One thing must be said from the start: Microsoft Vista is a modern operating system that offers a variety of genuine improvements over Windows XP. On top of that, Vista also looks much spiffier than its predecessor.
Even so, there are a variety of reasons not to blindly reach for Vista. A consideration of the alternatives is in order, and Linux is at the top of the list.
Among the central features Microsoft is touting for Vista is added security for personal data. While true, operating systems like Mac OS or Linux are considered more secure: there are practically no viruses attacking Linux computers, says Oliver Diedrich from the Hanover-based magazine c't.
And while Vista has finally made a more significant separation between user and administrator rights, this is long since a standard part of Mac OS and Linux.
One key sticking point with Vista is the way it hogs resources: the system will only run in entirety on new, well equipped computers. Linux, often represented by the penguin mascot, can run without problem on machines with less memory, processor and graphic card performance.
Linux also turns heads compared with Vista and Mac OS when it comes to price: it is free. Mac OS only runs with Apple hardware. And the Home Premium version of Vista, comparable with the Windows XP Personal Edition, is available for $199 as an update and $299 as the full version.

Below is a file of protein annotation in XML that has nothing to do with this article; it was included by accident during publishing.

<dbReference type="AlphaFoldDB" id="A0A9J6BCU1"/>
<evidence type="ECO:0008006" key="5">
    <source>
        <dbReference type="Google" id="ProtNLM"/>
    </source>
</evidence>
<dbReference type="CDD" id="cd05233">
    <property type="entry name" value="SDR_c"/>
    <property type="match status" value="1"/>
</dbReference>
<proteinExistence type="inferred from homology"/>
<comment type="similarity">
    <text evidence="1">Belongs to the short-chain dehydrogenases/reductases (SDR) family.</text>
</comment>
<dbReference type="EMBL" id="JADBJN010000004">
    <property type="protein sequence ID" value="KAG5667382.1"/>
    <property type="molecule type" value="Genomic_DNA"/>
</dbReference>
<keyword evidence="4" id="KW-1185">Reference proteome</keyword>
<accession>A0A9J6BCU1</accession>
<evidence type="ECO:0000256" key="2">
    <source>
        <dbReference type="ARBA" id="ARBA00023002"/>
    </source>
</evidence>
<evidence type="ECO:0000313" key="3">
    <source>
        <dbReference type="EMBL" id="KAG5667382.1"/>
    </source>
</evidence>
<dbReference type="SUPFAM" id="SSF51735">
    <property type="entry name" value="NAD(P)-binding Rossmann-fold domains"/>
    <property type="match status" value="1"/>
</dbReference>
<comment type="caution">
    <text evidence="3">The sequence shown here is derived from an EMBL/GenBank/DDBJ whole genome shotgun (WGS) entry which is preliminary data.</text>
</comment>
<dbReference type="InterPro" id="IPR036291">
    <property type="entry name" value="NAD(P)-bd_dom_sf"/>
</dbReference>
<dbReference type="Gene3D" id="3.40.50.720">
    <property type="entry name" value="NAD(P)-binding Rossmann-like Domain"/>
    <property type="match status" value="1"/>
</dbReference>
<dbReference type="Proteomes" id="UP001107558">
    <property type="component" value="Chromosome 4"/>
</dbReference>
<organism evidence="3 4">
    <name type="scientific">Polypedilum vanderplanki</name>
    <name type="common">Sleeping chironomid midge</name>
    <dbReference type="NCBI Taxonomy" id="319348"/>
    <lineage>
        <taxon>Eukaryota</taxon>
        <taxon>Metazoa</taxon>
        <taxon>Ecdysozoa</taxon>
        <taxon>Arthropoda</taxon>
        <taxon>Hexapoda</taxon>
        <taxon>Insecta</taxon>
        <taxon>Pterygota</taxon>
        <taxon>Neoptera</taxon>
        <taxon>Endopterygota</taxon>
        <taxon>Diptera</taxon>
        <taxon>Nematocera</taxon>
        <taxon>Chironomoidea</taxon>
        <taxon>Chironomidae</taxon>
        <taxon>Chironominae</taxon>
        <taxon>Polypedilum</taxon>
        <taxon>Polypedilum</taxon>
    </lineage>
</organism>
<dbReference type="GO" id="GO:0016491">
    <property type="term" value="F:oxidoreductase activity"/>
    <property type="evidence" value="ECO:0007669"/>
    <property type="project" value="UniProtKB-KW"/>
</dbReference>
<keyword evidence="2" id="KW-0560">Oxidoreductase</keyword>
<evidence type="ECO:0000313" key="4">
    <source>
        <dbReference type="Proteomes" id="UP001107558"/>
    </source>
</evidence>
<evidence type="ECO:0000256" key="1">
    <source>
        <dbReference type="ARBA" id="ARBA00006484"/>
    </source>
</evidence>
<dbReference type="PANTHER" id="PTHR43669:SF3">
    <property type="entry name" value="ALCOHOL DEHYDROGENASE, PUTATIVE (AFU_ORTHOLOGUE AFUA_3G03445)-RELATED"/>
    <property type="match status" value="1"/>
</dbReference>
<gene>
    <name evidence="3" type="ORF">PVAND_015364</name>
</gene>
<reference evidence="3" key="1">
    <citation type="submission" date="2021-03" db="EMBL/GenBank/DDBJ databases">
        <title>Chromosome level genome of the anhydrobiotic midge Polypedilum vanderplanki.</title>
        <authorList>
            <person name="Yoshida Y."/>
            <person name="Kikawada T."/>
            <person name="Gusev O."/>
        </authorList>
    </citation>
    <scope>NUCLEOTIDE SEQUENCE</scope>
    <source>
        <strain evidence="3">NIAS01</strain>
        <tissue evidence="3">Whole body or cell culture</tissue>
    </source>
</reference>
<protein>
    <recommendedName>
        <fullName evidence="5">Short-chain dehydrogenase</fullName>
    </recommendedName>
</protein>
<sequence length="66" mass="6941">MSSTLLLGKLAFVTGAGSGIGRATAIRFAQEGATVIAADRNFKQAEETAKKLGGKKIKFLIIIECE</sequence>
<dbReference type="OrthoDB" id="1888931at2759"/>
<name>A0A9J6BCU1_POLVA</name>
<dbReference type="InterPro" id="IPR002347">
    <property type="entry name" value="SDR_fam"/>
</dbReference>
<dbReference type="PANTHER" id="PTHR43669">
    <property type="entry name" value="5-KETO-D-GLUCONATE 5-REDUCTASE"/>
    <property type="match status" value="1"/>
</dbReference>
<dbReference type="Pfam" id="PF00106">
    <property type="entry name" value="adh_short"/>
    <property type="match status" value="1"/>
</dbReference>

Linux can be installed off CDs included with many computer magazines or directly off the Internet - albeit without a manual or support.
Anyone needing those services will have to pay out around $50 to a Linux distributor like "Suse." On the other hand, a "system builder version" of Vista Home premium is available without manual or service for $199. Linux can still be installed and passed on to friends as many times as desired.
"A lot of money has been sunk into Linux," says Oliver Diedrich from c't. Companies like IBM, Novell or Red Hat are interested in continued development.
Linux is still not the best option for everyone, though. "We've tested various versions. And we weren't happy," says Peter Knaak from the German consumer testing organisation Stiftung Warentest in Berlin. Problems can pop up with things like connecting a printer.
"Normal users are quickly overwhelmed." Diedrich sees it differently, though. Any hardware that Linux doesn't recognize is either "exotic" or especially low-end models.
Another problem with Linux is related to the MPEG2 video format: film DVDs cannot be played back on Linux systems without add-ins.
"Users can solve that problem, though" Diedrich says, with the help of the Internet, since the Linux community is happy to provide fellow users with help. That's why Diedrich recommends going online before selecting a Linux distribution and checking out the corresponding community. Are the people who use a given distribution ready to help, or more arrogant techno-geeks?
One problem that even user groups can't fix: the dearth of games for Linux. As the majority of computers run with Windows, Linux versions are not worth the effort for game makers. There is a way to test out Linux on the fly: live distributions like "Suse" or "Ubuntu" can be run in full off DVD. And for those who prefer to sit on the fence, Linux and Vista can also be installed parallel on the same computer.